3. Legal custody of the child has been given to a person other than the child’s parent or the child does not live in the parent’s home (other than a child who has been adopted by a person who is not the child’s stepparent).
  4. A grandparent has taken care of a grandchild during the year before they request visitation, whether or not they have done so by a valid court order.
  5. The child’s parent, who is a child of the grandparent, is deceased.

If a grandparent falls into any of the above categories and has been denied visitation, they would have a right to bring an action in the court that has heard a prior action, such as a divorce or paternity action. If there has been no prior action filed in the court, then a new action would be brought in the circuit court in the county where the grandchild resides.

Any person, who has legal custody, or an order for parenting time of the child, must be given notice of the grandparent visitation request.

For more information regarding this matter, visit our website at and click on “Grandparent Visitation.”

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Purchasers Can Sue Sellers for Leaky Roof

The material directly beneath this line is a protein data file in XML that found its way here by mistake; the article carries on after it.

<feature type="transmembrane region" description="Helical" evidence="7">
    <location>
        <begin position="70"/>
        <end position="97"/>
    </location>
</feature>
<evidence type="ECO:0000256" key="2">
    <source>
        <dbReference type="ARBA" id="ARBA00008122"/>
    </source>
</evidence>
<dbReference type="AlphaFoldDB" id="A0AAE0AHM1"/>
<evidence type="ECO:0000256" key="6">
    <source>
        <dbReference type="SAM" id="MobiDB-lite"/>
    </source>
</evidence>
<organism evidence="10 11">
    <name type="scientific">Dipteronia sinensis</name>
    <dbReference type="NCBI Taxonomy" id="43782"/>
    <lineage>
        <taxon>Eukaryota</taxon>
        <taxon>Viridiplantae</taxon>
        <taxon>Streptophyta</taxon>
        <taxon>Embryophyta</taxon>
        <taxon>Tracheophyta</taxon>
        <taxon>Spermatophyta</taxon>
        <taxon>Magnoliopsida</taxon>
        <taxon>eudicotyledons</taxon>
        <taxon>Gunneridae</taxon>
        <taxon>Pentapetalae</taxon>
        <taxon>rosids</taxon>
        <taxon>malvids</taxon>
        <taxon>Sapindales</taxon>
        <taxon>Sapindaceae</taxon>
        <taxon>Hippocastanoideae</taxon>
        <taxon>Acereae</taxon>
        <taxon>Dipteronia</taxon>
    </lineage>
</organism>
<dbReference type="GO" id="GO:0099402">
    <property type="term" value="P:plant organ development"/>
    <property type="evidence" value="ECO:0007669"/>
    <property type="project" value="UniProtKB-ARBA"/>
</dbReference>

Posted by nicholseberth on January 25, 2008

The Michigan Court of Appeals has ruled that the purchasers of a home with leaking skylights can proceed to a jury trial even though the Sellers’ Disclosure Statement stated that there had been problems with the roof leaking and even though the Purchasers had a private home inspection prior to the closing which did not find the roof to be leaking.

In Bergen v. Baker, the trial court judge ruled that in light of the Sellers’ Disclosure Statement and the private inspection conducted before the closing, the Sellers were entitled to summary disposition because the Purchasers had been given reasonable notice about the leaky roof. The Court of Appeals disagreed and remanded the case back to the trial court for a jury trial.